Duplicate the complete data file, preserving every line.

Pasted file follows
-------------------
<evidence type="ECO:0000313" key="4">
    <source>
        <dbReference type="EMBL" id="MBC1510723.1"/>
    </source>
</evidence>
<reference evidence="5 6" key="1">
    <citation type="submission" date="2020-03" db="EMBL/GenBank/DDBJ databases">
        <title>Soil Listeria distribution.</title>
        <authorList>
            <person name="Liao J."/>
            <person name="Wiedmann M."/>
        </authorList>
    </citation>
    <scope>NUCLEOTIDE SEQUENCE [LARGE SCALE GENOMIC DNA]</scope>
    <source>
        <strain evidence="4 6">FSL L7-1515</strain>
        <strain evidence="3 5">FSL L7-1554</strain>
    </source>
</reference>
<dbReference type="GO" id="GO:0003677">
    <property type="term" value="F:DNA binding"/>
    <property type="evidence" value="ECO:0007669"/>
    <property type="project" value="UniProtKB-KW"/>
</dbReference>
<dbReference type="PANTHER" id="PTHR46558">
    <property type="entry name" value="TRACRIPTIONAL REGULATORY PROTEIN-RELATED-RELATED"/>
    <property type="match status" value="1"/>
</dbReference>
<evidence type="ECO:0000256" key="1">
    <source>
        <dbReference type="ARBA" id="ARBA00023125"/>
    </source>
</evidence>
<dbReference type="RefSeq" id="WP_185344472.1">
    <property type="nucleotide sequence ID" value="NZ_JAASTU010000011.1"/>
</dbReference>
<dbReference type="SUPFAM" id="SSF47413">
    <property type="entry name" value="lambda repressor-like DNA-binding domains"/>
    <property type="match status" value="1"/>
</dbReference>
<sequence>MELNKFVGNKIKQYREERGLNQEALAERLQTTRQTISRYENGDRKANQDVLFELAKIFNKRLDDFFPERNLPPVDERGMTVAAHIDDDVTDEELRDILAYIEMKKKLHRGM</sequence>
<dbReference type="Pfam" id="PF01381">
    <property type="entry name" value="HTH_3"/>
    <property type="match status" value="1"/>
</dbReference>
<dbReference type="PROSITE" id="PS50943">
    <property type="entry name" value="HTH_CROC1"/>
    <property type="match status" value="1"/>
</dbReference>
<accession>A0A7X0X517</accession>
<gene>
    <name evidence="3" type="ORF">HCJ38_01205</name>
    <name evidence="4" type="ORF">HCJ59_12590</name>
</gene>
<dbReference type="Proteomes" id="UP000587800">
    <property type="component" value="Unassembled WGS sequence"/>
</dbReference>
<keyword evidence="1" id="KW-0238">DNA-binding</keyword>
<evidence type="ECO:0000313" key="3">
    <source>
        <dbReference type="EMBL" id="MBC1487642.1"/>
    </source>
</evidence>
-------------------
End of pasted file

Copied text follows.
<evidence type="ECO:0000313" key="4">
    <source>
        <dbReference type="EMBL" id="MBC1510723.1"/>
    </source>
</evidence>
<reference evidence="5 6" key="1">
    <citation type="submission" date="2020-03" db="EMBL/GenBank/DDBJ databases">
        <title>Soil Listeria distribution.</title>
        <authorList>
            <person name="Liao J."/>
            <person name="Wiedmann M."/>
        </authorList>
    </citation>
    <scope>NUCLEOTIDE SEQUENCE [LARGE SCALE GENOMIC DNA]</scope>
    <source>
        <strain evidence="4 6">FSL L7-1515</strain>
        <strain evidence="3 5">FSL L7-1554</strain>
    </source>
</reference>
<dbReference type="GO" id="GO:0003677">
    <property type="term" value="F:DNA binding"/>
    <property type="evidence" value="ECO:0007669"/>
    <property type="project" value="UniProtKB-KW"/>
</dbReference>
<dbReference type="PANTHER" id="PTHR46558">
    <property type="entry name" value="TRACRIPTIONAL REGULATORY PROTEIN-RELATED-RELATED"/>
    <property type="match status" value="1"/>
</dbReference>
<evidence type="ECO:0000256" key="1">
    <source>
        <dbReference type="ARBA" id="ARBA00023125"/>
    </source>
</evidence>
<dbReference type="RefSeq" id="WP_185344472.1">
    <property type="nucleotide sequence ID" value="NZ_JAASTU010000011.1"/>
</dbReference>
<dbReference type="SUPFAM" id="SSF47413">
    <property type="entry name" value="lambda repressor-like DNA-binding domains"/>
    <property type="match status" value="1"/>
</dbReference>
<sequence>MELNKFVGNKIKQYREERGLNQEALAERLQTTRQTISRYENGDRKANQDVLFELAKIFNKRLDDFFPERNLPPVDERGMTVAAHIDDDVTDEELRDILAYIEMKKKLHRGM</sequence>
<dbReference type="Pfam" id="PF01381">
    <property type="entry name" value="HTH_3"/>
    <property type="match status" value="1"/>
</dbReference>
<dbReference type="PROSITE" id="PS50943">
    <property type="entry name" value="HTH_CROC1"/>
    <property type="match status" value="1"/>
</dbReference>
<accession>A0A7X0X517</accession>
<gene>
    <name evidence="3" type="ORF">HCJ38_01205</name>
    <name evidence="4" type="ORF">HCJ59_12590</name>
</gene>
<dbReference type="Proteomes" id="UP000587800">
    <property type="component" value="Unassembled WGS sequence"/>
</dbReference>
<keyword evidence="1" id="KW-0238">DNA-binding</keyword>
<evidence type="ECO:0000313" key="3">
    <source>
        <dbReference type="EMBL" id="MBC1487642.1"/>
    </source>
</evidence>